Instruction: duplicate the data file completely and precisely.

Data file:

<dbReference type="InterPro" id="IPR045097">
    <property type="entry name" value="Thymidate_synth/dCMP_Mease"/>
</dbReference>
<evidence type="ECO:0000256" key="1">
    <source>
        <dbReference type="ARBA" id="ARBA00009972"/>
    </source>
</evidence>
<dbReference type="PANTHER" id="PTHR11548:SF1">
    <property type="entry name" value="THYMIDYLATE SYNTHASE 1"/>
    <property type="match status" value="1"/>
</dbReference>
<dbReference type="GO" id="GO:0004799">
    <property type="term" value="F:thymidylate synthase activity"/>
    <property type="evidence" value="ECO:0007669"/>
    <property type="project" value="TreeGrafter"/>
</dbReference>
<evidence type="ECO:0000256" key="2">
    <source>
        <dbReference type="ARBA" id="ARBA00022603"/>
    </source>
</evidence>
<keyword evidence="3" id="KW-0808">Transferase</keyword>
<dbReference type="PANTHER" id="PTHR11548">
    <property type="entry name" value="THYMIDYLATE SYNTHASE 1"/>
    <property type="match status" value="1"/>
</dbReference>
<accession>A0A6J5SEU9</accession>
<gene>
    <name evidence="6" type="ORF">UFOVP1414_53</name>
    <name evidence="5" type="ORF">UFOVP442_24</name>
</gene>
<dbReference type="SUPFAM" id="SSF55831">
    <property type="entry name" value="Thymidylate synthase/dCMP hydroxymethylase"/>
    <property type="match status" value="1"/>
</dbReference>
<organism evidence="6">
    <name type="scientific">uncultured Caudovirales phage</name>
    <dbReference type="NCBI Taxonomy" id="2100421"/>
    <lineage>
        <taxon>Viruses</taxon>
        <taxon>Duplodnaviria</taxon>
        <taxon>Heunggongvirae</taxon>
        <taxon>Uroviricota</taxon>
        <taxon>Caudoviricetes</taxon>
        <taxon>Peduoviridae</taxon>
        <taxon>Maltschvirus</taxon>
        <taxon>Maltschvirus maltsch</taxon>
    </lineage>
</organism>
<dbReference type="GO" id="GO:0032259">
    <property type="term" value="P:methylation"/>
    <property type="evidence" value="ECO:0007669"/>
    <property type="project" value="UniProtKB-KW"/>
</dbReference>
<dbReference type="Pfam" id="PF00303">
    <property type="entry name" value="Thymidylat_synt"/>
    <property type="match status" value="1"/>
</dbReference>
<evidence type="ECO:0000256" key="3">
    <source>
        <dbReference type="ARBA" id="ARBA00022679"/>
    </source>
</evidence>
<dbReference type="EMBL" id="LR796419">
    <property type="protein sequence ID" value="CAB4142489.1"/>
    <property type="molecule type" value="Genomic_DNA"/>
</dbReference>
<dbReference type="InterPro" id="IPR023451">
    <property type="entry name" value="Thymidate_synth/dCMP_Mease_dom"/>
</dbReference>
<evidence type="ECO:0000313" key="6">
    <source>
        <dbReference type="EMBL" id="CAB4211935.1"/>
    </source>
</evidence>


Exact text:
<dbReference type="InterPro" id="IPR045097">
    <property type="entry name" value="Thymidate_synth/dCMP_Mease"/>
</dbReference>
<evidence type="ECO:0000256" key="1">
    <source>
        <dbReference type="ARBA" id="ARBA00009972"/>
    </source>
</evidence>
<dbReference type="PANTHER" id="PTHR11548:SF1">
    <property type="entry name" value="THYMIDYLATE SYNTHASE 1"/>
    <property type="match status" value="1"/>
</dbReference>
<dbReference type="GO" id="GO:0004799">
    <property type="term" value="F:thymidylate synthase activity"/>
    <property type="evidence" value="ECO:0007669"/>
    <property type="project" value="TreeGrafter"/>
</dbReference>
<evidence type="ECO:0000256" key="2">
    <source>
        <dbReference type="ARBA" id="ARBA00022603"/>
    </source>
</evidence>
<keyword evidence="3" id="KW-0808">Transferase</keyword>
<dbReference type="PANTHER" id="PTHR11548">
    <property type="entry name" value="THYMIDYLATE SYNTHASE 1"/>
    <property type="match status" value="1"/>
</dbReference>
<accession>A0A6J5SEU9</accession>
<gene>
    <name evidence="6" type="ORF">UFOVP1414_53</name>
    <name evidence="5" type="ORF">UFOVP442_24</name>
</gene>
<dbReference type="SUPFAM" id="SSF55831">
    <property type="entry name" value="Thymidylate synthase/dCMP hydroxymethylase"/>
    <property type="match status" value="1"/>
</dbReference>
<organism evidence="6">
    <name type="scientific">uncultured Caudovirales phage</name>
    <dbReference type="NCBI Taxonomy" id="2100421"/>
    <lineage>
        <taxon>Viruses</taxon>
        <taxon>Duplodnaviria</taxon>
        <taxon>Heunggongvirae</taxon>
        <taxon>Uroviricota</taxon>
        <taxon>Caudoviricetes</taxon>
        <taxon>Peduoviridae</taxon>
        <taxon>Maltschvirus</taxon>
        <taxon>Maltschvirus maltsch</taxon>
    </lineage>
</organism>
<dbReference type="GO" id="GO:0032259">
    <property type="term" value="P:methylation"/>
    <property type="evidence" value="ECO:0007669"/>
    <property type="project" value="UniProtKB-KW"/>
</dbReference>
<dbReference type="Pfam" id="PF00303">
    <property type="entry name" value="Thymidylat_synt"/>
    <property type="match status" value="1"/>
</dbReference>
<evidence type="ECO:0000256" key="3">
    <source>
        <dbReference type="ARBA" id="ARBA00022679"/>
    </source>
</evidence>
<dbReference type="EMBL" id="LR796419">
    <property type="protein sequence ID" value="CAB4142489.1"/>
    <property type="molecule type" value="Genomic_DNA"/>
</dbReference>
<dbReference type="InterPro" id="IPR023451">
    <property type="entry name" value="Thymidate_synth/dCMP_Mease_dom"/>
</dbReference>
<evidence type="ECO:0000313" key="6">
    <source>
        <dbReference type="EMBL" id="CAB4211935.1"/>
    </source>
</evidence>